Further, the statute does not provide for ownership by surviving spouses of service-disabled veterans or for ownership by a veteran that is not service-disabled. Therefore, SBA has not amended the interim final rule to allow for ownership by holding companies, surviving spouses or veterans that are not service-disabled.

SBA is correcting a typographical error at the heading for Subpart C to change “gurantee” to “guarantee.”Start Printed Page 14524

SBA received six comments regarding the eligibility requirements set forth in § 125.15, including the joint venture and nonmanufacturer requirements. Four commenters stated that this program should not allow self-representation on a contract and to avoid a firm's misrepresentation as a SDVO SBC, SBA should require proof of status. SBA notes that it did consider proposing a certification program, similar to others administered by the Agency, which would have required proof of eligibility prior to certification on a particular contract. However, SBA did not believe such a certification program was necessary to implement the VBA or was required by the VBA. In addition, SBA believes that allowing other SDVO SBCs to protest the self-representation made on an offer is a self-policing process and will prevent business concerns from misrepresenting their status. This procedure—allowing self-representation on an offer and then a protest on the self-representation—is the same procedure used for small business set-asides, which SBA believes has worked well in the past and continues to work well.

With respect to the joint venture requirements set forth in § 125.15, one commenter stated that SBA's established joint venture process is unduly restrictive and recommended that SBA allow SDVO SBCs to participate in joint ventures with small and large businesses. This commenter believed that SBA should increase the number of permitted joint ventures for SDVO SBCs. In response to this comment, SBA notes that the joint venture requirements are similar to those for SBA's other programs, including 8(a) and HUBZone. Further, SBA believes that it would not meet the purpose and intent of the VBA—to assist service-disabled veteran-owned SBCs through government contracting preferences—if such concerns were allowed to joint venture with an other-than-small business and together exceed the size requirements of the contract. In such instances, SBA believes the benefits would likely flow to the large business, and not the SDVO SBC and this does not serve the purpose of the VBA.

In addition, with respect to § 125.15(c), one commenter stated that SDVO SBC distributors should be allowed to supply the product of any business, large or small, above and below $25,000. This commenter believes that the nonmanufacturer rule and the waiver process is tedious and onerous for the SBC. First, SBA would like to clarify that waivers to the nonmanufacturers rule are not requested by a SBC as the result of a published Federal requirement. Rather, contracting officers can request a waiver to the rule when: (1) Market research indicates that no small business manufacturer or processor reasonably can be expected to offer a product meeting the specifications (including period for performance) required by a particular solicitation; or (2) SBA determines that no small business manufacturer or processor of the product or class of products is available to participate in the Federal procurement market. Section 121.406(b)(3) of SBA's size regulations further defines the guidelines for contracting officers to request a waiver. Waiver requests are processed after the contracting officer conducts market research and prior to the issuance of a Federal requirement by the contracting officer and are not a burden to a SBC. In this way, SBC non-manufacturers can compete in restricted procurements.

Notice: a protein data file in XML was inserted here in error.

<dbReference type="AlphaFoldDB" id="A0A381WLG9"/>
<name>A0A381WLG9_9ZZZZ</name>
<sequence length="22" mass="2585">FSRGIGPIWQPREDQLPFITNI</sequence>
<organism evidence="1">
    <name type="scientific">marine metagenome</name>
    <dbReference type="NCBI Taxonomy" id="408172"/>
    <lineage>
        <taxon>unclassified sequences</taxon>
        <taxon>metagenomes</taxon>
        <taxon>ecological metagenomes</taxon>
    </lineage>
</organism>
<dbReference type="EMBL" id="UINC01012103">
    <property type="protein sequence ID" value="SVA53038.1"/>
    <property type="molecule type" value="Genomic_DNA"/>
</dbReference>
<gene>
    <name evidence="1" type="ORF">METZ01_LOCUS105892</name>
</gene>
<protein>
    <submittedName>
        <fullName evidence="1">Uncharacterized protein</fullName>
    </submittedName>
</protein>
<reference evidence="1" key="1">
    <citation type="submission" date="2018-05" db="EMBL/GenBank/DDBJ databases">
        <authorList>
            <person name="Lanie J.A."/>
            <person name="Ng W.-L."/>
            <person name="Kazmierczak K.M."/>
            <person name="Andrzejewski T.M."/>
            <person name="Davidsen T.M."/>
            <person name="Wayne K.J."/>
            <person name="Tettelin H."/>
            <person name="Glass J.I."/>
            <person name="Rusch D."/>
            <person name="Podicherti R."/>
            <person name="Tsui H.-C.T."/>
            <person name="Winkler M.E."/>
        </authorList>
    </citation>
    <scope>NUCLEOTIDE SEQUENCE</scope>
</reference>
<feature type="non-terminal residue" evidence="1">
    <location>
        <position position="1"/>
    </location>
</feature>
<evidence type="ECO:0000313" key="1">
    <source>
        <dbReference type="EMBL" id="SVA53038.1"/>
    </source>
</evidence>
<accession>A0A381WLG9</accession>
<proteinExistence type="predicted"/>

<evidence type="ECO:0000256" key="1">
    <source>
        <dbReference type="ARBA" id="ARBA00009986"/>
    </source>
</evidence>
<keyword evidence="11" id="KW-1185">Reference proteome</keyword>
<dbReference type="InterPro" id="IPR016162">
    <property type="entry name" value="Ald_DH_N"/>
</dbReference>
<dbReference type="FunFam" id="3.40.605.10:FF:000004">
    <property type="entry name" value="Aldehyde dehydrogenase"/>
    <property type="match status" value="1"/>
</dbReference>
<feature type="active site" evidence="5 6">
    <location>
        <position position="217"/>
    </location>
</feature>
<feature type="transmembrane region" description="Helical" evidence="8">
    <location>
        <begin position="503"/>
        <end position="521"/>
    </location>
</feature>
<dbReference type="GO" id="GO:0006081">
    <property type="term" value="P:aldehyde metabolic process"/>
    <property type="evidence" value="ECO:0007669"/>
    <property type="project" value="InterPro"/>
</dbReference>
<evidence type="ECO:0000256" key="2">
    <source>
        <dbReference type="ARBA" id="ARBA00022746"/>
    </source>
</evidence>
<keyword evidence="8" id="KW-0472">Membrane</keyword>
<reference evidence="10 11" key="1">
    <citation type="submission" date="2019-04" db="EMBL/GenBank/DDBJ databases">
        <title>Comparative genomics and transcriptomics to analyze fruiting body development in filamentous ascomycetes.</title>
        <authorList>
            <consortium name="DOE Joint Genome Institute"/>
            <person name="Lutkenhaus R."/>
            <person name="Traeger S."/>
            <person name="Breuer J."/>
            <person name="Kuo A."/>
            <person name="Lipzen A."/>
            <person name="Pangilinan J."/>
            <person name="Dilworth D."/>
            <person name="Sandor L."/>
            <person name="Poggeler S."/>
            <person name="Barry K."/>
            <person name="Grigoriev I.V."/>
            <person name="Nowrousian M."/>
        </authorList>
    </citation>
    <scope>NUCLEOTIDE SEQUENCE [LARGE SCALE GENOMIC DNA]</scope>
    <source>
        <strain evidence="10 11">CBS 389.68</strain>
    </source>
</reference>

Second, SBA believes that the nonmanufacturer rule is necessary to maintain the small business industrial base. Further, the rule applies to all of SBA's programs. Thus, SBA has not amended the interim final rule to adopt this comment.

SBA received three comments on § 125.18, which addresses what requirements are not available for SDVO SBC contracts. The commenters recommended that only requirements made through the Federal Prison Industries, Inc. and Javits-Wagner-O'Day Programs be excluded from the SDVO SBC Program. The commenters stated that procurements under the 8(a) Business Development (BD) Program should be released for possible award under the SDVO SBC Program. In response to this comment, SBA notes that this regulation is necessary to ensure the integrity of the business development aspects of the 8(a) BD program. Generally, the requirement will be retained for exclusive 8(a) participation, but may be released by SBA as indicated in the regulation. Thus, SBA has not amended the interim final rule to adopt this comment.

Six commenters stated that SBA should change “may” to “shall” in § 125.19 and § 125.20. In other words, these commenters believe that a CO should be required to award set-aside and sole source contracts to SDVO SBCs and the program should therefore be mandatory rather than discretionary. In response, SBA notes that the VBA specifically states that the contracting officer of a procuring agency “may” award a sole source or set-aside contract to a SDVO SBC, if certain conditions are met. Thus, SBA's regulations are following the statutory mandate and therefore the interim final rule has not been changed.